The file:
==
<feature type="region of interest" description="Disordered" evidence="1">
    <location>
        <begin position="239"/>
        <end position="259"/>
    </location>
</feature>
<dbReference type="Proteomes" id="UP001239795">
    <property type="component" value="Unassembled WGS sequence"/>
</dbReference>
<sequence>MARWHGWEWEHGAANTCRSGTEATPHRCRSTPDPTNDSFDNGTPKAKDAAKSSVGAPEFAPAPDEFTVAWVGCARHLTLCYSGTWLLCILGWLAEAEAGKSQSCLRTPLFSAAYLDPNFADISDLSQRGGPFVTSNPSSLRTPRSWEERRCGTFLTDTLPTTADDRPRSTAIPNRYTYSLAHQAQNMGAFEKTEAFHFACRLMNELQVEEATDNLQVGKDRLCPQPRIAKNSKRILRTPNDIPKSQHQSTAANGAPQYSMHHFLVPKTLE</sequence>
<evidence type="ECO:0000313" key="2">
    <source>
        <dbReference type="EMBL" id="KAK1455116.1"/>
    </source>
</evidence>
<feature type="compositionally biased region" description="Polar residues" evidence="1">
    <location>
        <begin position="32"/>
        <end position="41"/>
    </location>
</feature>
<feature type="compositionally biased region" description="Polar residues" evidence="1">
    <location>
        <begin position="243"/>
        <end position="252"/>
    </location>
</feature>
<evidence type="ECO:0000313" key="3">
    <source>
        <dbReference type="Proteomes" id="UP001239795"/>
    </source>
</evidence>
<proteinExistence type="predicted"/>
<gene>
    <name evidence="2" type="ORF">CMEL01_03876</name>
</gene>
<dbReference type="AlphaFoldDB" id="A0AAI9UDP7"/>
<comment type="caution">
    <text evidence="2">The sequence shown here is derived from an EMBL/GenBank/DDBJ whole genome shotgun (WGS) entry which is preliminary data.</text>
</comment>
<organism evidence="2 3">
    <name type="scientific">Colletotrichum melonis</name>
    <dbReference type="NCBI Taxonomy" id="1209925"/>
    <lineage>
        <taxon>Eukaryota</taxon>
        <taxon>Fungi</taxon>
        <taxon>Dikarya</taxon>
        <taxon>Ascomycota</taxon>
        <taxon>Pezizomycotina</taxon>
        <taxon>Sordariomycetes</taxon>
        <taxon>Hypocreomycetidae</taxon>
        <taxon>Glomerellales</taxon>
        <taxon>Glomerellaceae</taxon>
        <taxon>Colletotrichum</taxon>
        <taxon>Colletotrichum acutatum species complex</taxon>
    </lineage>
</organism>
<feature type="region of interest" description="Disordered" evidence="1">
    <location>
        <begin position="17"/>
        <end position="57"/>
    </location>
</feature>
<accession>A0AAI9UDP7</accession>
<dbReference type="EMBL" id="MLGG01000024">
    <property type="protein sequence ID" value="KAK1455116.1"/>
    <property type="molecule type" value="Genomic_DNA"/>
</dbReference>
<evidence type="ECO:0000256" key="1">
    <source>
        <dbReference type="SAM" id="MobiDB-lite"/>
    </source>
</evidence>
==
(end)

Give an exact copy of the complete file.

<feature type="region of interest" description="Disordered" evidence="1">
    <location>
        <begin position="239"/>
        <end position="259"/>
    </location>
</feature>
<dbReference type="Proteomes" id="UP001239795">
    <property type="component" value="Unassembled WGS sequence"/>
</dbReference>
<sequence>MARWHGWEWEHGAANTCRSGTEATPHRCRSTPDPTNDSFDNGTPKAKDAAKSSVGAPEFAPAPDEFTVAWVGCARHLTLCYSGTWLLCILGWLAEAEAGKSQSCLRTPLFSAAYLDPNFADISDLSQRGGPFVTSNPSSLRTPRSWEERRCGTFLTDTLPTTADDRPRSTAIPNRYTYSLAHQAQNMGAFEKTEAFHFACRLMNELQVEEATDNLQVGKDRLCPQPRIAKNSKRILRTPNDIPKSQHQSTAANGAPQYSMHHFLVPKTLE</sequence>
<evidence type="ECO:0000313" key="2">
    <source>
        <dbReference type="EMBL" id="KAK1455116.1"/>
    </source>
</evidence>
<feature type="compositionally biased region" description="Polar residues" evidence="1">
    <location>
        <begin position="32"/>
        <end position="41"/>
    </location>
</feature>
<feature type="compositionally biased region" description="Polar residues" evidence="1">
    <location>
        <begin position="243"/>
        <end position="252"/>
    </location>
</feature>
<evidence type="ECO:0000313" key="3">
    <source>
        <dbReference type="Proteomes" id="UP001239795"/>
    </source>
</evidence>
<proteinExistence type="predicted"/>
<gene>
    <name evidence="2" type="ORF">CMEL01_03876</name>
</gene>
<dbReference type="AlphaFoldDB" id="A0AAI9UDP7"/>
<comment type="caution">
    <text evidence="2">The sequence shown here is derived from an EMBL/GenBank/DDBJ whole genome shotgun (WGS) entry which is preliminary data.</text>
</comment>
<organism evidence="2 3">
    <name type="scientific">Colletotrichum melonis</name>
    <dbReference type="NCBI Taxonomy" id="1209925"/>
    <lineage>
        <taxon>Eukaryota</taxon>
        <taxon>Fungi</taxon>
        <taxon>Dikarya</taxon>
        <taxon>Ascomycota</taxon>
        <taxon>Pezizomycotina</taxon>
        <taxon>Sordariomycetes</taxon>
        <taxon>Hypocreomycetidae</taxon>
        <taxon>Glomerellales</taxon>
        <taxon>Glomerellaceae</taxon>
        <taxon>Colletotrichum</taxon>
        <taxon>Colletotrichum acutatum species complex</taxon>
    </lineage>
</organism>
<feature type="region of interest" description="Disordered" evidence="1">
    <location>
        <begin position="17"/>
        <end position="57"/>
    </location>
</feature>
<accession>A0AAI9UDP7</accession>
<dbReference type="EMBL" id="MLGG01000024">
    <property type="protein sequence ID" value="KAK1455116.1"/>
    <property type="molecule type" value="Genomic_DNA"/>
</dbReference>
<evidence type="ECO:0000256" key="1">
    <source>
        <dbReference type="SAM" id="MobiDB-lite"/>
    </source>
</evidence>